As most employers in Florida are aware, the Florida “Guns at Work” law is scheduled to take effect July 1, 2008.
As most employers in Florida are aware, the Florida “Guns at Work” law is scheduled to take effect July 1, 2008. The law, which prohibits public and private employers from banning guns in their parking lots, has been challenged by the Florida Chamber of Commerce and the Florida Retail Federation. A federal district court heard argument on the case yesterday (June 25). Although the judge did not rule at the close of the hearing, his comments reflected skepticism of the law. Many employers were hoping the judge would issue an order temporarily prohibiting enforcement of the law; however, the judge stated that he needed more time to consider the issue. The judge also stated that he doubted the groups challenging the law would suffer irreparable harm before he makes a decision, which likely will be in mid-July. Accordingly, it appears the law will take effect July 1, as scheduled.
Under the law, employers generally cannot:
- Prohibit any customer, employee or invitee from keeping a legally owned firearm inside or locked to a motor vehicle in a parking lot;
- Question customers, employees or invitees regarding whether they have weapons in their vehicles;
- Search the vehicle of a customer, employee or invitee for a weapon (searches can only be conducted by law enforcement officers);
- Refuse to hire an applicant based on whether he or she has a concealed weapons permit;
- Take action against an employee, customer or invitee based on written or verbal statements made by that individual regarding the possession of a gun stored inside a private motor vehicle in a parking lot for lawful purposes.
Additionally, the law prohibits employers from terminating or otherwise discriminating against an employee or expelling a customer or invitee “for exercising his or her constitutional right to keep and bear arms or for exercising the right of self-defense as long as a firearm is never exhibited on company property for any reason other than lawful defensive purposes.”
Note that this law does not prohibit employers from taking action against employees, customers or invitees who make threats against other employees or supervisors.
The law does not apply to:
- Correctional institutions;
- Nuclear power plants;
- Property upon which substantial activities involving national defense, aerospace, or homeland security are conducted;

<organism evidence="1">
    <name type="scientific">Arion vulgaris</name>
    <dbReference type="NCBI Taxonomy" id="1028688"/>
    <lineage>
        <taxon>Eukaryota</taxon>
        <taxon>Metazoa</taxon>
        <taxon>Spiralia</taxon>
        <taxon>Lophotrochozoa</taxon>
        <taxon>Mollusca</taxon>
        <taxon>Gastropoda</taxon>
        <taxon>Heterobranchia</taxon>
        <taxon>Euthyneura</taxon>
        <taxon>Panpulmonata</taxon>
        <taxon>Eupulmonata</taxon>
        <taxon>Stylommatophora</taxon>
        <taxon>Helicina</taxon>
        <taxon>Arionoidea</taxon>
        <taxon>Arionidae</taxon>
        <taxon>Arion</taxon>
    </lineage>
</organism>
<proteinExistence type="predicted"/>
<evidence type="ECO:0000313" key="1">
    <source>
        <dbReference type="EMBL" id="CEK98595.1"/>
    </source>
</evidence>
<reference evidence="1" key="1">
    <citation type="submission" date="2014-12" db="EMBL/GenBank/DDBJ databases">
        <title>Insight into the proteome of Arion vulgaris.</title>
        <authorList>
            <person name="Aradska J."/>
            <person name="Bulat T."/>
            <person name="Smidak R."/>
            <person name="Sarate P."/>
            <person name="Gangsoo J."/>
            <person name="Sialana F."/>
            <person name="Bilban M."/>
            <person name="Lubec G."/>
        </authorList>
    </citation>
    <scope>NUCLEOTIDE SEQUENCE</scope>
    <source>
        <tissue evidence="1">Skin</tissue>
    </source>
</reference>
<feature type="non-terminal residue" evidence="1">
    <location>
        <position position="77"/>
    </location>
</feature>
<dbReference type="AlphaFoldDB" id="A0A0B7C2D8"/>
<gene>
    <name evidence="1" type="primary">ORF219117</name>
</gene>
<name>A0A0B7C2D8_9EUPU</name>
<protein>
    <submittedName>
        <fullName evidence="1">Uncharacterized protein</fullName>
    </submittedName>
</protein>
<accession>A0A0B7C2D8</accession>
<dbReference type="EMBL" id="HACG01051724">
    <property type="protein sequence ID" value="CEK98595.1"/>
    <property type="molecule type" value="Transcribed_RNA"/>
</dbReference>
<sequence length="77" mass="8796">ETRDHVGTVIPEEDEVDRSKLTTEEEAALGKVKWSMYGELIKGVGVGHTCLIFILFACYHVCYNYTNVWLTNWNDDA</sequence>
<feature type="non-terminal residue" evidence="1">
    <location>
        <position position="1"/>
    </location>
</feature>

- Property upon which the primary business conducted is the manufacture, use, storage, or transportation of combustible or explosive materials regulated under state or federal law, or importing, manufacturing, or dealing in explosive materials;
- A motor vehicle owned, leased, or rented by a public or private employer or the landlord of a public or private employer;
- Property upon which possession of a firearm or other legal product by a customer, employee, or invitee is prohibited pursuant to any federal law, contract with a federal government entity, or general law of Florida.
While we cannot predict how the court ultimately will rule on the challenges to the law, we continue to believe that there is a good chance it will be stricken. If the law is not overturned, employers may need to modify their existing polices. For example, many employers have policies that flatly prohibit weapons anywhere in the workplace, including vehicles, and their policies specify that the company may search employees’ vehicles. Unless the employer falls under one of the exceptions to the new law, these polices need to be modified to comply with the new law.
If this law is not overturned, we would also recommend tightening up existing policies and practices regarding workplace violence. Under the new law, guns could always be within easy reach of an employee or visitor and the employer would not be permitted to conduct a search or even ask if the individual has a gun in his or her car. This means that supervisors and managers will need to be even more vigilant on the front end about managing violence-prone employees and responding to potentially dangerous visitors.
Ford & Harrison attorneys can provide more detailed guidance regarding what is permitted and prohibited by the law. Accordingly, if you have any questions regarding the new law or its impact on your workplace, please contact the Ford & Harrison attorney with whom you usually work.